"The hottest day of the summer so far was drawing to a close and a drowsy silence lay over the large, square houses of Privet Drive. ... The only person left outside was a teenage boy who was lying flat on his back in a flowerbed outside number four."

So begins a most eagerly anticipated new book, Harry Potter and the Order of the Phoenix, slated for a June release. J.K. Rowling just delivered the fifth installment in her stupendously successful fantasy series after a long delay caused by... writer's block? Adjusting to massive success and wealth? Marriage and pregnancy? Does it really matter?

The first four books were published in the summers of 1997, 1998, 1999, and 2000. So this book, estimated to weigh in at around 900 pages (a third longer than the last one), has clearly been cooking for a while. So far, an estimated 192 million copies of the four books have been sold worldwide, in at least 55 languages and more than 200 countries.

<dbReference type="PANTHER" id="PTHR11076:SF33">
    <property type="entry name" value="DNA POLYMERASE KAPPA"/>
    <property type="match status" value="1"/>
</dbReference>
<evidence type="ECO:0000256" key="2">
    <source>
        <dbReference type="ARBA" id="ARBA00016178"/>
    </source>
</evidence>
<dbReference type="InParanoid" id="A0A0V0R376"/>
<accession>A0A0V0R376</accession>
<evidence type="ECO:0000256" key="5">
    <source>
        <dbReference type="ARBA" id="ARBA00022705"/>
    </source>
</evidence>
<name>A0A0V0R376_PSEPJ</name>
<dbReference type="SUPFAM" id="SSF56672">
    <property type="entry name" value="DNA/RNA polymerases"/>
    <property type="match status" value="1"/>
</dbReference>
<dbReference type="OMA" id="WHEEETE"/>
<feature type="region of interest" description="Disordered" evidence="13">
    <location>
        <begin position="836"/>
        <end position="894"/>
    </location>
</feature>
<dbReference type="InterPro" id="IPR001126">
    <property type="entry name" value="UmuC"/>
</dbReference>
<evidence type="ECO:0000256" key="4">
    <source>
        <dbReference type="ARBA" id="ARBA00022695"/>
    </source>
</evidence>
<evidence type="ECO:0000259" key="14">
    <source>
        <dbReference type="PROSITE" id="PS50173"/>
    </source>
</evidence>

Between installments four and five, two successful movies were released based on installments one and two -- with more on the way. Rowling, who recently surpassed both Madonna and the Queen to become England's wealthiest woman, has long said she plans for the series to consist of seven books.

What does this mean for investors? Well, it's good news for Scholastic(Nasdaq: SCHL), publisher of the book in the United States, and Bloomsbury PLC, its publisher in Britain. And it's good news for AOL Time Warner(NYSE: AOL), which is behind the series of movies. It's good for book retailers, too, such as Barnes & Noble(NYSE: BKS), Borders(NYSE: BGP), Books-a-Million(Nasdaq: BAMM), and Amazon.com(Nasdaq: AMZN).

It may also be good for the book industry in general, fueling an interest in reading by both children and adults. Some worry the fifth book's delay has dampened enthusiasm for the series. That may be true, but then each year brings a new crop of readers old enough to begin reading the books. And sometimes absence makes the heart grow fonder.